by Jim Kratsas, Museum Curator
After three and a half years, the new Ford Museum exhibits are a reality, changing the entire institution's look, feel and story. It has been a long road since the 1993 Ford Foundation Meeting, at which Trustees voted to explore preliminary design concepts for exhibits that would take advantage of new technology and the perspective that twenty years affords the Ford presidency. First, a Core Exhibit Redesign Committee consisting of Trustees Marty Allen, Joe Sweeney, Bob Hooker, Jordan Sheperd, Dick Ford, Museum Liaison Committee member David LaClaire, and Library/Museum staff members Frank Mackaman and Jim Kratsas contacted 13 exhibit design firms from across the country for samples of their work. This field was narrowed to three firms, each of which were invited to Grand Rapids to give presentations.
The Committee concluded that Van Sickle and Rolleri of Voorhees, New Jersey, was the firm which showed the most versatility and promise. The job--and the challenge--was theirs. Yet it was always a team effort. Over the next year, Ford Library and Museum staff worked closely with Dennis Van Sickle to develop the story of Gerald Ford--his life and presidency--and to incorporate this story within some 15,000 square feet of space. Once the preliminary design was completed, the Core Exhibit Redesign Committee met with President and Mrs. Ford in November, 1994.
Van Sickle and Rolleri was then contracted to develop final designs of the exhibits laying out a more in-depth storyline, interactive and video components, and views of finished spaces. At this point, Dennis assembled Team Ford--an all-star cast of fabricators, researchers, video producers, lighting engineers and interactive specialists. They joined Library/Museum staffers, who were already working around the clock, to translate drawing board concepts into visually stunning three dimensional exhibits.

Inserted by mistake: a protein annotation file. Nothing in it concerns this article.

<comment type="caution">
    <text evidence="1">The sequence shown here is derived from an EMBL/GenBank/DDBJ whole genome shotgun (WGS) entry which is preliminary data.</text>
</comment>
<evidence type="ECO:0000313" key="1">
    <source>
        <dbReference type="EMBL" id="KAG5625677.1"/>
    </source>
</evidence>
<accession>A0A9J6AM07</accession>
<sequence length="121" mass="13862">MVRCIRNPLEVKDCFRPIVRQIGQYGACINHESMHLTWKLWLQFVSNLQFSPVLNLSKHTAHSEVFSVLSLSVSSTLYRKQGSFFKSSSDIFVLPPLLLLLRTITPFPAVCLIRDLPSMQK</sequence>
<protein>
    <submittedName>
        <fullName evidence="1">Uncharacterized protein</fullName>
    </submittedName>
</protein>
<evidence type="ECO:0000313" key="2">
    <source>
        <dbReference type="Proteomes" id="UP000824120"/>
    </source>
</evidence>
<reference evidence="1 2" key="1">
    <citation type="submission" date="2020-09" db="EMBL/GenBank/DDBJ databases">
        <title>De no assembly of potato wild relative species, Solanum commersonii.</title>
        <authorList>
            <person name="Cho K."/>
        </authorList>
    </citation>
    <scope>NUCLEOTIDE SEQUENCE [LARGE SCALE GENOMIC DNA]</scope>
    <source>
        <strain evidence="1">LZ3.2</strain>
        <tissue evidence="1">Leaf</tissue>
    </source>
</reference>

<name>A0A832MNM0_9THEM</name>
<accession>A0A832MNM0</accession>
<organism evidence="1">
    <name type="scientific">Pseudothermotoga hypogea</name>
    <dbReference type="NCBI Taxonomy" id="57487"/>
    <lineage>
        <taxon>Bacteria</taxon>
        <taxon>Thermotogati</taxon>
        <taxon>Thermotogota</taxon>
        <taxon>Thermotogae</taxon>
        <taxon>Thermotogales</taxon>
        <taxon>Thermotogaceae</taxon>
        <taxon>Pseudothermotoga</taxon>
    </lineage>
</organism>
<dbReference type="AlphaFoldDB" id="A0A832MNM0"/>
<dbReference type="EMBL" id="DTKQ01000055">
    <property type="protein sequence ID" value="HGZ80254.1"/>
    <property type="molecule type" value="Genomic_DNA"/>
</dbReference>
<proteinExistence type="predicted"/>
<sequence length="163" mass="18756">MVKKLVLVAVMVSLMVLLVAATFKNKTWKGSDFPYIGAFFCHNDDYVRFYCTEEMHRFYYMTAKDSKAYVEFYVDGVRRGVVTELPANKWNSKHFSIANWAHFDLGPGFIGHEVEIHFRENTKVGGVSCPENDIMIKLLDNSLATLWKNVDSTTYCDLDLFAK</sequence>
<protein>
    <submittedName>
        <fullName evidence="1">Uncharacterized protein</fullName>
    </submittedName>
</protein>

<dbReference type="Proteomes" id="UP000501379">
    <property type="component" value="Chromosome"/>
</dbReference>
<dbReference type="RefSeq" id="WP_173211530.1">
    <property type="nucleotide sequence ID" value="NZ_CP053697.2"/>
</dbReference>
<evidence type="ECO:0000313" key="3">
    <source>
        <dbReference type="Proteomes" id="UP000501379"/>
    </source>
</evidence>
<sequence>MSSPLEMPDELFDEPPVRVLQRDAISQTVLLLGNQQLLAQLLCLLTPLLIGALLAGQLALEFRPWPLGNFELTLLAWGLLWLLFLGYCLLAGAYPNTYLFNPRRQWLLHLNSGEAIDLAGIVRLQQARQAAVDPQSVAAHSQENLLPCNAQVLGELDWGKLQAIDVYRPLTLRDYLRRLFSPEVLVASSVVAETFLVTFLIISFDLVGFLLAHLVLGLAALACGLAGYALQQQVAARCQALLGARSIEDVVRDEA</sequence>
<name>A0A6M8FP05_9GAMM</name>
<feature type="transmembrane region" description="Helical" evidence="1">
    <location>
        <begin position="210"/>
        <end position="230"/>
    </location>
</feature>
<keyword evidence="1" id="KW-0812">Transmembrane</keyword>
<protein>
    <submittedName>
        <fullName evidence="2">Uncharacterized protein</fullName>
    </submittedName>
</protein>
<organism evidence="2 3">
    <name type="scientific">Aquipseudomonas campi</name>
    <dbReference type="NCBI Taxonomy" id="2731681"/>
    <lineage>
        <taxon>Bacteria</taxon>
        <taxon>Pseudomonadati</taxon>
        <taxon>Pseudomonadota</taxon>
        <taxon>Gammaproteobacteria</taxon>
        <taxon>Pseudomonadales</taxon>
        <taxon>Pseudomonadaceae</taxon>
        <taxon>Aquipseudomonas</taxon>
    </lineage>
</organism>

Team Ford excelled. Their work was rewarded at the 1995 Trustees Annual Meeting when the Ford Foundation appropriated over $4 million to complete the project.
Extensive searches around the country for documents, artifacts, video footage and photographs preceded final designs. In July, 1996, production and fabrication began at Maltbie and Associates, the same firm which installed the Holocaust Museum in Washington, D.C.
We promised the Fords a dynamic museum. The creative process turned out to be even more dynamic than anticipated, especially after Richard Norton Smith came aboard early in 1996. One of his earliest, and best, ideas was to recreate the Ford Paint and Varnish Company as a backdrop for President Ford's early life and career, thereby emphasizing the special impact of Grand Rapids upon its favorite son. As the storyline turned into actual copy, it was given Richard's biographer's touch, personalizing Gerald and Betty Ford for the Museum visitor, and placing both within the historical context of their times.
January 6, 1997 marked the end of the old Museum as the staff dismantled exhibits that had been in place since 1981. For three weeks, ably assisted by maintenance supervisors Bill Grice and Mark Jonick, staffers filled five 50-yard dumpsters with old carpet and cast off materials. The Museum donated a third of its old exhibit walls to the Cedar Springs Museum; a large case was shipped off to the Library in Ann Arbor, where it will be used for future exhibits giving visitors a great deal more information about President Ford than is now available to them.
On February 11, the first of four semitrailers pulled up to the Museum to unload the new exhibits. The next day Maltbie workers began erecting display walls on top of newly installed carpet. By the end of March, graphics and artifacts were going into place, videos were being installed and interactive elements of the new museum were being tweaked.
If all good things are worth waiting for, then the last 3 years have been well spent, indeed. Thanks to the Ford Foundation, its generous supporters around the country, and a superb complement of museum professionals, we are about to unveil a museum worthy of the man it honors, the woman who has so enriched his life and ours, and the ideals to which both the Fords have devoted themselves.
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Last Updated: Friday, July 10, 1998